Monday, August 02, 2010
That's The Boy stuffed
Employers have been warned that unpaid internships could break the law, says The Daily Telegraph.
According to the Institute for Public Policy Research (IPPR) and campaign group Internocracy, employers are almost certainly breaking the law when they take on unpaid interns. They should be giving them wages if they work. They are mistaken in believing that they are allowed to take on unpaid interns as long as both sides know it is a voluntary position.
"Private companies will normally be under a legal obligation to treat people employed on internship programmes as workers and to pay them the appropriate minimum wage," says the report by Kayte Lawton, a research fellow at IPPR and Dominic Potter, director of Internocracy.
Now, although not stated (surprise, surprise), this has a strong EU dimension. We are talking about equal treatment, and that is covered by the EU's Employment Directive.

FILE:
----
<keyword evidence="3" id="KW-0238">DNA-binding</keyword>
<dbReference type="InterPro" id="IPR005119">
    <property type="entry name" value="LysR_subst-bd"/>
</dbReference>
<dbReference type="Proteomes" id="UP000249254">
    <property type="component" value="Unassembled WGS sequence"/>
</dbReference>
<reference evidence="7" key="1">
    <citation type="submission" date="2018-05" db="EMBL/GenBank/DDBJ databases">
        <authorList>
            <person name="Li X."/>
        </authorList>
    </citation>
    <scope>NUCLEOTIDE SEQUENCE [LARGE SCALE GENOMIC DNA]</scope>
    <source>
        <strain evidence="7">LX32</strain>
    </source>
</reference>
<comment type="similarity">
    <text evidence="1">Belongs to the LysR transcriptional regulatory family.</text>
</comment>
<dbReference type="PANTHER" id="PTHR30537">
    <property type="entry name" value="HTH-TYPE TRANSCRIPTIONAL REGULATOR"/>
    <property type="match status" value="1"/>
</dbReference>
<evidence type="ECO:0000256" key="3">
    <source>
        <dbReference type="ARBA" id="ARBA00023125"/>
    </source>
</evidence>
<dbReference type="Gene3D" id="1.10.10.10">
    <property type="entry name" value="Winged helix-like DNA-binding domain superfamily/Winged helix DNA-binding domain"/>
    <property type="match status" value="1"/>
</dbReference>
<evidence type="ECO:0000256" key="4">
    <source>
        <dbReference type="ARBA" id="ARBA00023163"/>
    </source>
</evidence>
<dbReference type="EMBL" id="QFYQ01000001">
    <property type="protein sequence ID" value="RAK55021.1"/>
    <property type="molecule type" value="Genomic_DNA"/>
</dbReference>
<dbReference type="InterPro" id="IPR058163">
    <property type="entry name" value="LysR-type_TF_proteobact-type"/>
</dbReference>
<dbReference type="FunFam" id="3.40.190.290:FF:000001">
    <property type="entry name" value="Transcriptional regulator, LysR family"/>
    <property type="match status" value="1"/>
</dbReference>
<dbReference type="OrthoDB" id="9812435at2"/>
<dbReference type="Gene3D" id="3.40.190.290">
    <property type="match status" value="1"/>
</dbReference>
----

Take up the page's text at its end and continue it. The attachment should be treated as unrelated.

That basically stuffs The Boy's "Big Society", which majors on " a new volunteering programme to help 16 year olds develop their skills, mix with people from different backgrounds and get involved in improving their communities".
Mr Cameron can only do what the EU lets him do. He knows that the EU is really in charge and his is just the front man. And if his masters say volunteering - i.e., unpaid labour - is out, then that's an end to the matter. The problem he has is that people are beginning to notice.
When the Tories fought the general election, says Melanie Phillips, they promised they would yield no more power to the European Union, and that they would even seek to regain from the EU some of the powers that Britain had already lost.
These pledges were designed to take the sting out of the fact that they were not, after all, going to offer a referendum on the European constitution.
Three months on, it looks increasingly as if none of their promises to safeguard British power is going to be kept. Indeed, the coalition administration even seems to be going in precisely the opposite direction.
This can hardly be a surprise.